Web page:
June 2012: Montford Point Marines Recognized at Last

June 2012: Montford Point Marines Recognized at Last

Marine Times/Detroit Free Press
June 27, 2012

The nation’s first black Marines, who trained in a segregated camp at Montford Point, N.C., were presented with the Congressional Gold Medal

The ravages of age — the failing eyesight, the shuffling gaits, the graying hair — couldn’t hide the valor and pride, not to mention the surprise, of the nation’s first black Marines, at long last receiving their just due from Congress.

On Wednesday afternoon, House Speaker John Boehner and Senate Majority Leader Harry Reid presented the Montford Point Marines with the Congressional Gold Medal, the highest civilian honor the government bestows.

It’s a fitting tribute to the more than 19,000 men who received basic training at segregated Montford Point, N.C., from 1942-49 — many of whom went on, particularly during World War II, to be held out of combat by brass who considered blacks unfit for combat duty. Only about 420 Montford Point Marines are still living; the group’s association said about 370 made it to Washington for the ceremony in a hall connected to the U.S. Capitol.

“I think it’s one great thing for we black Marines,” said Benjamin Flournoy, 86, of Detroit, who trained at Montford Point before being sent to the Pacific in World War II in a noncombat role. “To my mind, it came a little late. … For so long, the blacks were denied.”

In 2006, Congress awarded the Congressional Gold Medal to the Tuskegee Airmen — black pilots who fought in World War II. To Flournoy’s thinking, that cleared the way for the Montford Point men to receive this award.

“I hate to use the word overdue … but it’s time,” said Yoder Faulkner, 81, of Detroit, who trained at Montford Point before serving in Korea. “A lot of men died not knowing … as though it just didn’t matter, you know?”

As the ceremony got under way, the pride — and the respect for the Montford Point Marines — was evident. Smiles brightened wrinkled faces; backs straightened, and chests went out.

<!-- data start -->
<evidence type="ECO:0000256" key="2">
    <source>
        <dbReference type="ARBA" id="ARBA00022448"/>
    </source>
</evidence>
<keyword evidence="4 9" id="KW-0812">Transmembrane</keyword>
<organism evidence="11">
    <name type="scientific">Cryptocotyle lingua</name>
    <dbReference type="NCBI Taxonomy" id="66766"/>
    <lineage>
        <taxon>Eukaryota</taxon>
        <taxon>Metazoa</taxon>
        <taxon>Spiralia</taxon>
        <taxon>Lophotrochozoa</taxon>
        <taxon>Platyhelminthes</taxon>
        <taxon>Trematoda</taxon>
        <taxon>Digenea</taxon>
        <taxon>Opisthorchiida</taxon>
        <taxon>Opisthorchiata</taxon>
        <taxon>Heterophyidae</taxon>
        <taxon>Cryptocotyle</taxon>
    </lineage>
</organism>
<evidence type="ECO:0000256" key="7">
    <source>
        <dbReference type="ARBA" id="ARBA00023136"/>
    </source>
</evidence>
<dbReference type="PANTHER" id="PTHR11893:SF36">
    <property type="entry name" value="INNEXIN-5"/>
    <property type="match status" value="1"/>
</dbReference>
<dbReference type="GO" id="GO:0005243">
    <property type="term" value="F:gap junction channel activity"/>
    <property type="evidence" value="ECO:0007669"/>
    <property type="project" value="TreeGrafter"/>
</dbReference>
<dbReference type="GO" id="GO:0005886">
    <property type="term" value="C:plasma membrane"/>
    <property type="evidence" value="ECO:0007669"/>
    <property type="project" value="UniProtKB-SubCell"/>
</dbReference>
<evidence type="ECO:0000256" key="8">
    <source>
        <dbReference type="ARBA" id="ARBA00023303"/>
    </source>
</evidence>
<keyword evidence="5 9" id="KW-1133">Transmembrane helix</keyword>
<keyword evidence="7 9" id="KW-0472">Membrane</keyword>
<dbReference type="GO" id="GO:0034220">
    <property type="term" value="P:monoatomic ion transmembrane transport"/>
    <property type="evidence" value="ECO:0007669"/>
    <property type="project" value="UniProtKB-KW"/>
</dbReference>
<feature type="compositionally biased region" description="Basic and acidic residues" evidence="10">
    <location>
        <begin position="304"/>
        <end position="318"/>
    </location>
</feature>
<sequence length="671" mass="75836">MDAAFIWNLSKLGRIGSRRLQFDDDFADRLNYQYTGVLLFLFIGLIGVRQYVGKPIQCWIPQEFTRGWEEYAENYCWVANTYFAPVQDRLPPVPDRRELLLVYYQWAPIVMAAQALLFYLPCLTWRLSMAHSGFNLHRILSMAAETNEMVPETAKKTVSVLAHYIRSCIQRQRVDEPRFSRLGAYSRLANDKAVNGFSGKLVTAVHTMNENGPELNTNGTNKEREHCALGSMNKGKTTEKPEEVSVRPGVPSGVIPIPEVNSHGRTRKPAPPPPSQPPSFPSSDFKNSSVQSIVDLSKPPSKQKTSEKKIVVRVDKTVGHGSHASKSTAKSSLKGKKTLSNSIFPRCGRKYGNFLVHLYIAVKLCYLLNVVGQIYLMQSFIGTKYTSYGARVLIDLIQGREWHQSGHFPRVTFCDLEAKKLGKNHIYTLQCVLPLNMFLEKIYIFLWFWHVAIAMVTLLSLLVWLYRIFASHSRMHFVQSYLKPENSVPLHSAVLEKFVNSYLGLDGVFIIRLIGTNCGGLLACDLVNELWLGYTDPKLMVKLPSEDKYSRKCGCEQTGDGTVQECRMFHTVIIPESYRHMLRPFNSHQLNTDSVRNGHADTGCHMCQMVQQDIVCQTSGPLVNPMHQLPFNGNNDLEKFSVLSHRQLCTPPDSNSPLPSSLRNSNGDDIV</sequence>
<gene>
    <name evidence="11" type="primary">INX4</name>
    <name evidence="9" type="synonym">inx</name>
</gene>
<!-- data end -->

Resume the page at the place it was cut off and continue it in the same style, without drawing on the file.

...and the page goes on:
Montford Point Marines honored at the U.S. Capitol in 2004.
Montford Point Marines honored at the U.S. Capitol in 2004.

“I never expected that America would, quote, ‘evolve’ this way,” said Riley Ford, 81, who also trained at Montford Point before going to Korea. “I never expected America would evolve to this point in my lifetime.”

Last year, Congress unanimously passed a resolution awarding the Congressional Gold Medal to the Montford Point Marines. The medal’s first recipient, in 1776, from the Continental Congress, was George Washington. Other awardees include Ulysses Grant, Thomas Edison, Robert Frost, Joe Louis, the Tuskegee Airmen and dozens more.

“I’m going to cherish it. I’m going to put it in a case and hang it on the wall in a prominent place for everyone to see,” said Calvin Moore, 89, who trained at Montford Point and remembers well both the harsh treatment the Marines gave him in basic training and the bigotry he and others were forced to put up with in only wanting to defend their country.

A parade is scheduled to be held in the Marines’ honor on Thursday at Marine Barracks Washington, D.C.

It was in 1942 — the nation already at war with Germany and Japan — that President Franklin D. Roosevelt gave the order authorizing blacks to enter the Marine Corps. But they were held out of white training grounds and, in many cases, were held out of battle once going through basic training.

“It would seem everybody was satisfied if we stayed invisible,” Ford said. “I never really heard a gunshot fired in anger the seven months I was there.”

Carroll Braxton, 87, was 18 years old when he joined the Marines and was sent to Montford Point for training.

“They let us know they didn’t want us,” Braxton said. “They tried everything they could to encourage us to not finish boot camp.”

Braxton went on to serve 28 years in the Marines, including, 2½ years in the Pacific during World War II.

Robert Hassler, 87, said all the attention heaped on him in recent months has gotten embarrassing at times. Just last Saturday, he went into a restaurant which had put a newspaper photo of him up and, as Hassler described it, people made a fuss when they found out it was him.

“I never thought I was doing anything for anyone. Understand?” he said. “I was just looking for adventure when I joined the Marine Corps.”

He remembered how hard it was, basic training. Remembered how he was disciplined for forgetting his hat and not knowing how to take care of it — he’d never owned a hat before. He remembered tough drill sergeants, hard conditions, mistreatment.

But as a young man from Milwaukee, he took it, “and that treatment was to make you a better Marine,” he said.

The Marines taught Hassler to be stoic, hard, he said, but that’s gotten difficult when he reflects back and sees all the praise being given him now. Speaking to a reporter Tuesday night, he took out a handkerchief and wiped at his eyes.

“It never occurred to me that this would be happening,” he said. “It just overwhelms me.”

“Once I got discharged I thought that was it. … I can’t describe how much this really means to me,” said Hassler, who went to the Pacific in World War II after leaving Montfort. “I don’t know if I could find words for it, to tell you the truth. This is such an honor, there are no words for it.”